Thursday, November 5, 2015

New paper published: Deep-sea, deep-sequencing: metabarcoding extracellular DNA from sediments of marine canyons

Getting sediment samples from a multicorer device.
by Xavier Turon

Another article with results from the ChallenGen Project is now published:

Guardiola M, Uriz MJ, Taberlet P, Coissac E, Wangensteen OS, Turon X. 2015. Deep-sea, deep-sequencing: metabarcoding extracellular DNA from sediments of marine canyons. PLoS One 10(10): e0139633. doi:10.1371/journal.pone.0139633

This is our first paper about the metabarcoding of marine communities. In this article we focus on deep-sea sedimentary communities. Samples were collected during the DOSMARES and INDEMARES projects from canyons and adjacent areas in the Catalan and Balearic Islands coasts.

This is the abstract of the article:

Marine sediments are home to one of the richest species pools on Earth, but logistics and a dearth of taxonomic work-force hinders the knowledge of their biodiversity. We characterized α- and β-diversity of deep-sea assemblages from submarine canyons in the western Mediterranean using an environmental DNA metabarcoding. We used a new primer set targeting a short eukaryotic 18S sequence (ca. 110 bp). We applied a protocol designed to obtain extractions enriched in extracellular DNA from replicated sediment corers. With this strategy we captured information from DNA (local or deposited from the water column) that persists adsorbed to inorganic particles and buffered short-term spatial and temporal heterogeneity. We analysed replicated samples from 20 localities including 2 deep-sea canyons, 1 shallower canal, and two open slopes (depth range 100-2,250 m). We identified 1,629 MOTUs, among which the dominant groups were Metazoa (with representatives of 19 phyla), Alveolata, Stramenopiles, and Rhizaria. There was a marked small-scale heterogeneity as shown by differences in replicates within corers and within localities. The spatial variability between canyons was significant, as was the depth component in one of the canyons where it was tested. Likewise, the composition of the first layer (1 cm) of sediment was significantly different from deeper layers. We found that qualitative (presence-absence) and quantitative (relative number of reads) data showed consistent trends of differentiation between samples and geographic areas. The subset of exclusively benthic MOTUs showed similar patterns of β-diversity and community structure as the whole dataset. Separate analyses of the main metazoan phyla (in number of MOTUs) showed some differences in distribution attributable to different lifestyles. Our results highlight the differentiation that can be found even between geographically close assemblages, and sets the ground for future monitoring and conservation efforts on these bottoms of ecological and economic importance.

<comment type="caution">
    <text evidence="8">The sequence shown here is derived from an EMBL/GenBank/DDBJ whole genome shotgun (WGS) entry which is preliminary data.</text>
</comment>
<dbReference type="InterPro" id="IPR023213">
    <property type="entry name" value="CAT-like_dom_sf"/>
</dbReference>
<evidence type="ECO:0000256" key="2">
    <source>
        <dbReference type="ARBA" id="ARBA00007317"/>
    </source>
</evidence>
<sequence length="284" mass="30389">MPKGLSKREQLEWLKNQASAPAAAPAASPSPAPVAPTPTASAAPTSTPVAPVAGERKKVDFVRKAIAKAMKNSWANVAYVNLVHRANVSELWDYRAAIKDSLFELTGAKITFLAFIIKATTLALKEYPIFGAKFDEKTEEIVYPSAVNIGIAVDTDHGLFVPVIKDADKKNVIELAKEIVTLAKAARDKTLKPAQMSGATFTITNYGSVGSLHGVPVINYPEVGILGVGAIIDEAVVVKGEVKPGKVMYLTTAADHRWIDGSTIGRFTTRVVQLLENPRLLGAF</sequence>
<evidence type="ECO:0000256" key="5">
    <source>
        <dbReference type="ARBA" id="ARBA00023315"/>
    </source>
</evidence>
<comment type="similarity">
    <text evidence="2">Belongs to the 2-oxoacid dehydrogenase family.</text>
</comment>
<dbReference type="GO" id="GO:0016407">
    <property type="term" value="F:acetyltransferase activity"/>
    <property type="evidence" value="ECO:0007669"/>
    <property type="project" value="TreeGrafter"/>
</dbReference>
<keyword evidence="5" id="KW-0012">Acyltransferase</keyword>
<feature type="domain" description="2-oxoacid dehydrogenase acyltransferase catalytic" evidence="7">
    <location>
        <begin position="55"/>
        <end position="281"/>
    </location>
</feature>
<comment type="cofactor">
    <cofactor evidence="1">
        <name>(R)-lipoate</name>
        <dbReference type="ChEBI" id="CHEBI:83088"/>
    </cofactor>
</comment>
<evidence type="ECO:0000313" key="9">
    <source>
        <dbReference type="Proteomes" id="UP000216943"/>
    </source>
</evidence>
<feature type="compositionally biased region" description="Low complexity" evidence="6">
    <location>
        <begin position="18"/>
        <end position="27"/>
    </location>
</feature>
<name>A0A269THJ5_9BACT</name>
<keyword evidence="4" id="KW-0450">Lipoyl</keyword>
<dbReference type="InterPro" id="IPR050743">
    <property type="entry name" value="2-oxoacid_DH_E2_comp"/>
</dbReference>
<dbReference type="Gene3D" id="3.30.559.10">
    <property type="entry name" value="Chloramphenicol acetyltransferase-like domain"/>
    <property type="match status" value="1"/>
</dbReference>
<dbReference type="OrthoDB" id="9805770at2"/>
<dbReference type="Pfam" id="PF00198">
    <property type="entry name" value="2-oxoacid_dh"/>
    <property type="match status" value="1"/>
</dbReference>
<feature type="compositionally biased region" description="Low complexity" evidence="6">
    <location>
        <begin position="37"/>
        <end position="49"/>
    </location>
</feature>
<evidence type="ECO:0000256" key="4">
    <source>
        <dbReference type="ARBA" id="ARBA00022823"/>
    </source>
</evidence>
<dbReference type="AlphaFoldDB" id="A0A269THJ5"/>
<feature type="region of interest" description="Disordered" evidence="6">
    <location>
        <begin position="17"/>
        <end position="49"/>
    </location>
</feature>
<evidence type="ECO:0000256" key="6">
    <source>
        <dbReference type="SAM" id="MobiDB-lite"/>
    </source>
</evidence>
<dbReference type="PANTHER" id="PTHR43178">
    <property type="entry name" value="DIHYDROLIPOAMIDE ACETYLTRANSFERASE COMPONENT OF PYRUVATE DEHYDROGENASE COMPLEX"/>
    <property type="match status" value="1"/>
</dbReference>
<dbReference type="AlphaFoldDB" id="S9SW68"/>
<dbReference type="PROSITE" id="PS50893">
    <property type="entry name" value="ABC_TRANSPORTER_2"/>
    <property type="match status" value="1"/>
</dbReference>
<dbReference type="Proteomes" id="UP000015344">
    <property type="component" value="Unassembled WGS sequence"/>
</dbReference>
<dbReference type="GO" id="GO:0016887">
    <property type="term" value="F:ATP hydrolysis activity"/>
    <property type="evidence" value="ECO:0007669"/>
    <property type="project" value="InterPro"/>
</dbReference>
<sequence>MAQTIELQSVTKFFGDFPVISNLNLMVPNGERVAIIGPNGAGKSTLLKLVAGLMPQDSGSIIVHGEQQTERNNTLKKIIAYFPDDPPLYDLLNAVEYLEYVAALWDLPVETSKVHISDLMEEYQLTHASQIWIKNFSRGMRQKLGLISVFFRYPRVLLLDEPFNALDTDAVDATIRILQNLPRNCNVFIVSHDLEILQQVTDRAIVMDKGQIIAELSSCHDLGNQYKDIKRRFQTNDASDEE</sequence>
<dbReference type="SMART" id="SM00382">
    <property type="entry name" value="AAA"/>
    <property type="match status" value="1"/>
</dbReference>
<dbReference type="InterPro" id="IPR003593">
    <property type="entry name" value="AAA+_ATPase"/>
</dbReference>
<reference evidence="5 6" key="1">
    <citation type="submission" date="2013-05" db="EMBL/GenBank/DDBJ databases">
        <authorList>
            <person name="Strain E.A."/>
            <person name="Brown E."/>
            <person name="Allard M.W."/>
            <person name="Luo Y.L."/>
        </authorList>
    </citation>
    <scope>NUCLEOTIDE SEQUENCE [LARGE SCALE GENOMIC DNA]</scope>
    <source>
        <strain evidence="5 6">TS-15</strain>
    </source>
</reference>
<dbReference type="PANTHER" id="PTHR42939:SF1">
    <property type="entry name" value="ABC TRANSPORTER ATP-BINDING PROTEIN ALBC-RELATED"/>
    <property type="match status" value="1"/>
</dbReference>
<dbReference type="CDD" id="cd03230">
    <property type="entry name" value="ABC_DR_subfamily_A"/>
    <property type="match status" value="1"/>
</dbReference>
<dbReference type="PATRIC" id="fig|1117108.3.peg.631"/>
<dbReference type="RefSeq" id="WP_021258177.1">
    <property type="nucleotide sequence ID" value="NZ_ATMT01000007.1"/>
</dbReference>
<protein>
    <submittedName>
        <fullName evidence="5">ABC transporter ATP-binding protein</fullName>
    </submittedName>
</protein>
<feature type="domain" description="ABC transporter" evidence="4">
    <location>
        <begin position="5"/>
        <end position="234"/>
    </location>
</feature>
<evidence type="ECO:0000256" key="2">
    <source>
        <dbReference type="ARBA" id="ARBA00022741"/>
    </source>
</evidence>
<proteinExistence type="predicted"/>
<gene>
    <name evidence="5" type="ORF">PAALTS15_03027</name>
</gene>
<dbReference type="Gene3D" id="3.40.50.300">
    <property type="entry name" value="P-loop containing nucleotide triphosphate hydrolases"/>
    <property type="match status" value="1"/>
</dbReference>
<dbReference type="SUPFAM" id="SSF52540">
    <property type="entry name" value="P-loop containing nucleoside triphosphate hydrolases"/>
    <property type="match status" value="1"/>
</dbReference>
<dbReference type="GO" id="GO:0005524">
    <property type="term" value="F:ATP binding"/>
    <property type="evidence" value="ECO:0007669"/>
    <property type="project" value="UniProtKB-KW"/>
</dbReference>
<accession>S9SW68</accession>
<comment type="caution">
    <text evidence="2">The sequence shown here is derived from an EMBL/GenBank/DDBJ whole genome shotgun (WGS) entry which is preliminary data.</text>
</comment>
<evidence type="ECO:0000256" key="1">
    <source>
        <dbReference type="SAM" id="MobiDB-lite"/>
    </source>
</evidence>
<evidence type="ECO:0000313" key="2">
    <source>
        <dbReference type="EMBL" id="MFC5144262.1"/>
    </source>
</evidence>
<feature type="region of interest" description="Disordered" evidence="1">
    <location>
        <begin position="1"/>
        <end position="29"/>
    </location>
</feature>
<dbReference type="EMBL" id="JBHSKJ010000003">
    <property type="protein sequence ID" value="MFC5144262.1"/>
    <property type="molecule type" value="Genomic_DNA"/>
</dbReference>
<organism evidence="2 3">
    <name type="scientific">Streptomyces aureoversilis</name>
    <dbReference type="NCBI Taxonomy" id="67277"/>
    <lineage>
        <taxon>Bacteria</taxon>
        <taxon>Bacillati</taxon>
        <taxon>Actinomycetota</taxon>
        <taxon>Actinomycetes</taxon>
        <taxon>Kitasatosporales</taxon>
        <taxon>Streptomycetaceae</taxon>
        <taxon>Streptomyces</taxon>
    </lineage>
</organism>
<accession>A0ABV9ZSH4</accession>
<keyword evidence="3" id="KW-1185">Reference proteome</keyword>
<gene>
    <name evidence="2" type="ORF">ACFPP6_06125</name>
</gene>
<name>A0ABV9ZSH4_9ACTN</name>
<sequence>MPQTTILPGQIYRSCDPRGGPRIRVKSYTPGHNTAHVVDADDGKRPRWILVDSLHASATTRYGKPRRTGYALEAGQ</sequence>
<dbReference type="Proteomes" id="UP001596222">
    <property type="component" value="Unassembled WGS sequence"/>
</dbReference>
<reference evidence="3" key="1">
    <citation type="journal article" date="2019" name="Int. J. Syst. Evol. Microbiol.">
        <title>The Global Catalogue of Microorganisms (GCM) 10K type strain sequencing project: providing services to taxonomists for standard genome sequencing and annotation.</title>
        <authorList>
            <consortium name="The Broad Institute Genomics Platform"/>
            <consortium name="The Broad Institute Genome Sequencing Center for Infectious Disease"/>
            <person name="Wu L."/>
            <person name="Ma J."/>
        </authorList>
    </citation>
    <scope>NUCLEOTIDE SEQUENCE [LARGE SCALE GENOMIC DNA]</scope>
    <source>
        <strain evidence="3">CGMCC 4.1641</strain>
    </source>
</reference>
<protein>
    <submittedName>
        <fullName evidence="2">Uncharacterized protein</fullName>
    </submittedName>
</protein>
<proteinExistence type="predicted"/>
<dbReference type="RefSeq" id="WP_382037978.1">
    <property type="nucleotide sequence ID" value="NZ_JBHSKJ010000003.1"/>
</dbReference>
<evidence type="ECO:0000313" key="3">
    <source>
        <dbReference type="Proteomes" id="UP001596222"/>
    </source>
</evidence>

Multidimensional Scaling (MDS) plots showing the differentiation found between the zones studied (BC, Blanes Canyon; OS, Blanes Open Slope; CC, Cap de Creus Canyon; MC, ;Menorca Canal; ST, Serra de Tramuntana Slope).